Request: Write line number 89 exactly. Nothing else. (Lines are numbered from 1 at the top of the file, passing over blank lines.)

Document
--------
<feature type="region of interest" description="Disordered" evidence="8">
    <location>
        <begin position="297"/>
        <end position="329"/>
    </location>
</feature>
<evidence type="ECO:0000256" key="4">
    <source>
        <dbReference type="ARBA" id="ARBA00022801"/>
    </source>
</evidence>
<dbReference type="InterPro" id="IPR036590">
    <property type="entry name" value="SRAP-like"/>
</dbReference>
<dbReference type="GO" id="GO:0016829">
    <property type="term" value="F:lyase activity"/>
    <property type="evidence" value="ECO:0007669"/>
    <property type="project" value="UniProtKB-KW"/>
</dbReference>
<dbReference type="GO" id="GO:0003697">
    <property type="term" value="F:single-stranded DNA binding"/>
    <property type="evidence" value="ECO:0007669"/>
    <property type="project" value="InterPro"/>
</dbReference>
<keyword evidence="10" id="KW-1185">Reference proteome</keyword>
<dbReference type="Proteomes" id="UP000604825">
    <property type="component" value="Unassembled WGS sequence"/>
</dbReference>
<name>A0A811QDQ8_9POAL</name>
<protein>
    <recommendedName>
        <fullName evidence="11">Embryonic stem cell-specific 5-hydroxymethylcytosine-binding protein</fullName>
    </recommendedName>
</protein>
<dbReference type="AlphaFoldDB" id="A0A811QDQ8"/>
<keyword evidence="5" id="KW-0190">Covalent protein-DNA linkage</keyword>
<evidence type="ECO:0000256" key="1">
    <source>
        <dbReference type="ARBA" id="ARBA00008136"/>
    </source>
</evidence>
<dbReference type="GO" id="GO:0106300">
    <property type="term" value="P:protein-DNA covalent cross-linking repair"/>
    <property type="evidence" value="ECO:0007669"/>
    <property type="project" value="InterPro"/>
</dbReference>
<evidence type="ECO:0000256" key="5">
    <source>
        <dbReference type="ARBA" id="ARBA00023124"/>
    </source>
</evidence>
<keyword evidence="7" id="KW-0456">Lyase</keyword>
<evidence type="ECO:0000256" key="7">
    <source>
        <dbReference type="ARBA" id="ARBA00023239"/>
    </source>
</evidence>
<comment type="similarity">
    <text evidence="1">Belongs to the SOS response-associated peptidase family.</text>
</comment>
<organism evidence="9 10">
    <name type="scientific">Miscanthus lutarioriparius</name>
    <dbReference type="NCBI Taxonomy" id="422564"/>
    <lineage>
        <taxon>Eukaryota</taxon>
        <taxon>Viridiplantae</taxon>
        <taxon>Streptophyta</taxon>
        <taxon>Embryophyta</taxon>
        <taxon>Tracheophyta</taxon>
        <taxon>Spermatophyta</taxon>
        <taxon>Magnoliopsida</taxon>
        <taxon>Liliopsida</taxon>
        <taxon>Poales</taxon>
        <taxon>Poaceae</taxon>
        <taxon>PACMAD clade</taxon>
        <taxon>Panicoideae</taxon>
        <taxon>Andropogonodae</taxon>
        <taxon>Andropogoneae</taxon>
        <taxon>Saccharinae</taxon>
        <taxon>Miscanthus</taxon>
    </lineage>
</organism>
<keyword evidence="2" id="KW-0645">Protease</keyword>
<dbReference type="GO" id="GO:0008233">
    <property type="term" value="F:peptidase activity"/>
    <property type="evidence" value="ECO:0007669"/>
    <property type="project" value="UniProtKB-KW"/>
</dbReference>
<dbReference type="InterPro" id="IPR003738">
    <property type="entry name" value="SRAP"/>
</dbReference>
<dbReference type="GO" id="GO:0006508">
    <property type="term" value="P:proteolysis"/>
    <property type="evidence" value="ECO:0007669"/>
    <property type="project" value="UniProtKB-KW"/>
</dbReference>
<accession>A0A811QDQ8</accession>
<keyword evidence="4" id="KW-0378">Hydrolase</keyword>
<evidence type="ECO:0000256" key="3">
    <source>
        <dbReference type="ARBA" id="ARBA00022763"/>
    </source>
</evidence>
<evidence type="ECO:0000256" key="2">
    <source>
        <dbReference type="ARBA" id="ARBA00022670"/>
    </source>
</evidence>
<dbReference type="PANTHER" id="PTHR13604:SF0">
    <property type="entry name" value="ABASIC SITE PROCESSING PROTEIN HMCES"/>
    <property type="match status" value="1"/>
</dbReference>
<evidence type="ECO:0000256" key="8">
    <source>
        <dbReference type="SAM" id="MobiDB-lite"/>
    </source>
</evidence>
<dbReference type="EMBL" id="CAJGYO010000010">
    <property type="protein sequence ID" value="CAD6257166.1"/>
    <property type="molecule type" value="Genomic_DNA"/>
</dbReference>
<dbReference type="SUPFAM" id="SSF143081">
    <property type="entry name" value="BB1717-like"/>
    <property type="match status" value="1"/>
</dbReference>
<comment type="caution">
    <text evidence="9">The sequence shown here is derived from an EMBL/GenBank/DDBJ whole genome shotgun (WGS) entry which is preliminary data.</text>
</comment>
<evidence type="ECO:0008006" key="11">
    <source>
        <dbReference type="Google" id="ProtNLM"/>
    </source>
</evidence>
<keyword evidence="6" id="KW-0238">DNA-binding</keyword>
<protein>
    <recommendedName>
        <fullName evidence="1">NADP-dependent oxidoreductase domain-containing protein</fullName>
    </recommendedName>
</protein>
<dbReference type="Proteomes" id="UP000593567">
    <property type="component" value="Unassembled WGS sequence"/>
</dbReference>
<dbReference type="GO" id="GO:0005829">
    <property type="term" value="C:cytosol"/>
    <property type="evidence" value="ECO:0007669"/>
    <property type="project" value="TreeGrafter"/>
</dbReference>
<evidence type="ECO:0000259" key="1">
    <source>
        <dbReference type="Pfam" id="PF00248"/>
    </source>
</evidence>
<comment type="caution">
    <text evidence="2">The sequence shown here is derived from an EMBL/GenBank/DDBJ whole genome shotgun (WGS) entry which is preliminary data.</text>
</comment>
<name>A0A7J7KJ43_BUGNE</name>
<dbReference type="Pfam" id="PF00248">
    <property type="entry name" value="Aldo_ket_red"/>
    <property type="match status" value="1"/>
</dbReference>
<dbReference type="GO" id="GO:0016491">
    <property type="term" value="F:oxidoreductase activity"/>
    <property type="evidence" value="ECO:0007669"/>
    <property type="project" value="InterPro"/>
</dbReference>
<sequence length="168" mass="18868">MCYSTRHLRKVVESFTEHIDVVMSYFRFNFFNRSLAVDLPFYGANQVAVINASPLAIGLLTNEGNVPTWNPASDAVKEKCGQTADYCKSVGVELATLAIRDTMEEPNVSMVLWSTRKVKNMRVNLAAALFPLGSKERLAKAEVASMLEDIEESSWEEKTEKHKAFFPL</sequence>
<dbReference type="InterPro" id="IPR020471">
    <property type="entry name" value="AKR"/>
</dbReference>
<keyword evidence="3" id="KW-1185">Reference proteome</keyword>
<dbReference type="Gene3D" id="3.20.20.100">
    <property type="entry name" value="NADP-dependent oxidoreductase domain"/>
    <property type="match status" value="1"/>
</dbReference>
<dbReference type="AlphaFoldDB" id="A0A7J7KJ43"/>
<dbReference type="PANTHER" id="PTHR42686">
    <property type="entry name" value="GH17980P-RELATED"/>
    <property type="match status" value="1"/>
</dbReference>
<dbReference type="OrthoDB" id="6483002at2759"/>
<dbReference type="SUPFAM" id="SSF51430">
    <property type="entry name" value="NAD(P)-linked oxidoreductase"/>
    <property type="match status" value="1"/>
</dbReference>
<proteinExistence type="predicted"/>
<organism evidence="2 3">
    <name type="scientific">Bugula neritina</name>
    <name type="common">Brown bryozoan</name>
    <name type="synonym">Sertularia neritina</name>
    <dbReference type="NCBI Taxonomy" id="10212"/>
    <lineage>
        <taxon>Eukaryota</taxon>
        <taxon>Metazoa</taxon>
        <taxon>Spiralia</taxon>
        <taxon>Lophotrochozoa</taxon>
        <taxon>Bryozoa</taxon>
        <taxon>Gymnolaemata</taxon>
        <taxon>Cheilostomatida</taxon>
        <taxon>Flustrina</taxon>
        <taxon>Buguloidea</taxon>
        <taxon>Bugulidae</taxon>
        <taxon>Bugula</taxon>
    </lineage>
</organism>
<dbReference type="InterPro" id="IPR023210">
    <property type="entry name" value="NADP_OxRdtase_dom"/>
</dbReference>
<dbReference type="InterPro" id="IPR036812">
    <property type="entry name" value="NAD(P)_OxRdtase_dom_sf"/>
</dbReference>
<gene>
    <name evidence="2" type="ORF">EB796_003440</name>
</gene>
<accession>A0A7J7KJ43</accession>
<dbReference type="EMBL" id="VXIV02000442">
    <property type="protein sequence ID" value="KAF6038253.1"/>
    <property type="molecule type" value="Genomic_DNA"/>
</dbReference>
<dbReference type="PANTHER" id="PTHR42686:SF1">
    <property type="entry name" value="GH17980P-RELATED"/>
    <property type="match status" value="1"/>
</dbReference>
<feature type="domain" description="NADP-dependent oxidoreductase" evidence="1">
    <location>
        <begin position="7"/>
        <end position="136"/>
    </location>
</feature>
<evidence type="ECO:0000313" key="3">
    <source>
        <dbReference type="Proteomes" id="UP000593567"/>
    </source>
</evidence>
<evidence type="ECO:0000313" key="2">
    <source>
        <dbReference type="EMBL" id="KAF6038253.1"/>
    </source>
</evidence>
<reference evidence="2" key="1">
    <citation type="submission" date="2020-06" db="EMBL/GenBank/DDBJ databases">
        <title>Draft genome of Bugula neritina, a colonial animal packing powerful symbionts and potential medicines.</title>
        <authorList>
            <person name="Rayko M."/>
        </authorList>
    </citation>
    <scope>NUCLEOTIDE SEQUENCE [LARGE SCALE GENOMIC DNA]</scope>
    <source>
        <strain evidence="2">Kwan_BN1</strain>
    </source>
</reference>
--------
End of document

<dbReference type="InterPro" id="IPR003738">